The new centre of excellence will enable DeepVerge to triple its Irish headcount in 2021, hiring for roles in data science, physics and microbiology.
Scientific research company DeepVerge is expanding its data and technology division in Cork, bringing 60 new jobs to the region.
The new facility will include laboratory and engineering production units that will establish a European centre of excellence for real-time detection of multiple dangerous pathogens, including SARS-CoV-2, in water and wastewater systems.
The AI centre will also facilitate the research, development and assembly of the company’s patent pending optofluidic rigs in order to meet immediate and local demand for infrastructural installations of real-time SARS-CoV-2 detection in Ireland and across Europe.
The new roles will see DeepVerge triple its Irish headcount and will be hiring for several high-skilled roles, including epidemiologists, physicists and data scientists.
Founded in 2016, DeepVerge is a science research company that focuses on the production and analysis of bacteria, virus and toxins utilising AI and data analytics.
Rinocloud is the division of DeepVerge that creates AI-based data solutions to solve pervasive threats to the environment and human wellbeing.
Its solutions have been adapted and installed into DeepVerge’s Microtox and Microtrace units, which were originally designed to detect up to 2,700 contaminants in water.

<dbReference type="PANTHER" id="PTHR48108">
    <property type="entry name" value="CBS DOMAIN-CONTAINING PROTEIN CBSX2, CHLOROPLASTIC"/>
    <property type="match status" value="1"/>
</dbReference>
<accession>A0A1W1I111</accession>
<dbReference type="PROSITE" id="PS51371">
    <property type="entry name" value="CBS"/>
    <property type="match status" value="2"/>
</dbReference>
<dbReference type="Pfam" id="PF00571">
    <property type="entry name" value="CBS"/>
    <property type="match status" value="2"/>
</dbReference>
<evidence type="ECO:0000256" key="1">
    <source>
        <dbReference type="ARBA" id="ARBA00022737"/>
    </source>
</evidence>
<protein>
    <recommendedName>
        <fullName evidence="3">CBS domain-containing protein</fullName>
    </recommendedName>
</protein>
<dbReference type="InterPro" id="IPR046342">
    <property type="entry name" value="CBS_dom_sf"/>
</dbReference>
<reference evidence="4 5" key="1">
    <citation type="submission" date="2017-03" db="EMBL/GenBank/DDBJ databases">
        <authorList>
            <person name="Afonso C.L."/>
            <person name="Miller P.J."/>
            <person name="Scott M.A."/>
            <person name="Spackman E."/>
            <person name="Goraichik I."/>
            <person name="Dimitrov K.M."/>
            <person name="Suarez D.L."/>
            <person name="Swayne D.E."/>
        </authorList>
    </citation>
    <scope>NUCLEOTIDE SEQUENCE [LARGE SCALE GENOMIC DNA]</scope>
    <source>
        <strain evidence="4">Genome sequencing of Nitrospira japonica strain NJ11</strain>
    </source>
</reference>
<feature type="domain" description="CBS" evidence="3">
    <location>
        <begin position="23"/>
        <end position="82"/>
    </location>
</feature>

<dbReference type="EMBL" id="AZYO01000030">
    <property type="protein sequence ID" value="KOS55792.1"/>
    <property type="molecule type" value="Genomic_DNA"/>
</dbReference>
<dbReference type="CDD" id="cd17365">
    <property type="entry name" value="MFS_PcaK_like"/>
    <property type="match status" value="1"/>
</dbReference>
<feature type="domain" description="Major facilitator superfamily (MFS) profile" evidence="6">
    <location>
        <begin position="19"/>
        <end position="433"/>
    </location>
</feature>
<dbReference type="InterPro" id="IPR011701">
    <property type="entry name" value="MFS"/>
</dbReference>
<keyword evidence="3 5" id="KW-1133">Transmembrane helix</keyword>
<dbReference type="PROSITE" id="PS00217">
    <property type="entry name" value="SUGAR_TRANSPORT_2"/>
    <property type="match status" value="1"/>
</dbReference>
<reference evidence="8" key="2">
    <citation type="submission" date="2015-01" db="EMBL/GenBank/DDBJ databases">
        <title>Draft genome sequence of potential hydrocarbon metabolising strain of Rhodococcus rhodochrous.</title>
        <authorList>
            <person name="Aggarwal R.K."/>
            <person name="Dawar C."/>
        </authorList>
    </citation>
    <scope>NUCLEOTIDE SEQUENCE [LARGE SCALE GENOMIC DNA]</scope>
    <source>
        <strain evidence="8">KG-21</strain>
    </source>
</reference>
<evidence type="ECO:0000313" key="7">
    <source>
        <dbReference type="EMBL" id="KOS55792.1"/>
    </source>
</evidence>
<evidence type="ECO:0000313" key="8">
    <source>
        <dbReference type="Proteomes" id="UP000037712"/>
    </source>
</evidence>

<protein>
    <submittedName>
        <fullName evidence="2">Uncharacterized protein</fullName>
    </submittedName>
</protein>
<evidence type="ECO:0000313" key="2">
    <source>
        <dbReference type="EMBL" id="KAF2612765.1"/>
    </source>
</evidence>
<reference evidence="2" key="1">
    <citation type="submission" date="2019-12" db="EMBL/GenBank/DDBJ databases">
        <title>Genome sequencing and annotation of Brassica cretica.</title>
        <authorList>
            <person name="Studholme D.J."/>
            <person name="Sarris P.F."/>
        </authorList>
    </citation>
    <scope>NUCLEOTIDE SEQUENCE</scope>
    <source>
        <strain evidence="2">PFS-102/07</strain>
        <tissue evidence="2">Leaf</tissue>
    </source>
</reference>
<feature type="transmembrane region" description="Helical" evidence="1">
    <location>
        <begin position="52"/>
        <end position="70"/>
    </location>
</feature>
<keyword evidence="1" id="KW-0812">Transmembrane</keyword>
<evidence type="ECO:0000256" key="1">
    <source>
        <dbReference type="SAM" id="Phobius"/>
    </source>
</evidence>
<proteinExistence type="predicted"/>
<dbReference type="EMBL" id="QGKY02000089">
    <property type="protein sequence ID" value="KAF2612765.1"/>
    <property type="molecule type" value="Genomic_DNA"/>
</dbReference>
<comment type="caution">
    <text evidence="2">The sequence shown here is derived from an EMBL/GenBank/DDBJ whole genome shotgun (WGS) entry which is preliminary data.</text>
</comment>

The systems combine technologies such as microfluidics, photonics and AI using proven techniques from micro-engineering, microbiology and artificial intelligence and have typically been used to detect other harmful pathogens such as E coli.
According to DeepVerge, the units now include the ability to immediately identify SARS-CoV-2 contaminants in wastewater.
In March, the European Commission published recommendations on the systematic surveillance of Covid-19 in wastewater.
Last week, the Irish Government announced a National SARS-CoV-2 (Covid-19) Wastewater Surveillance Programme will begin in early May.
DeepVerge’s CEO, Gerry Brandon, said the new facility expands the company’s capability to design produce and assemble instruments on two continents, “playing a key role in Ireland, UK and Europe, detecting and monitoring current and future outbreaks of Covid-19.”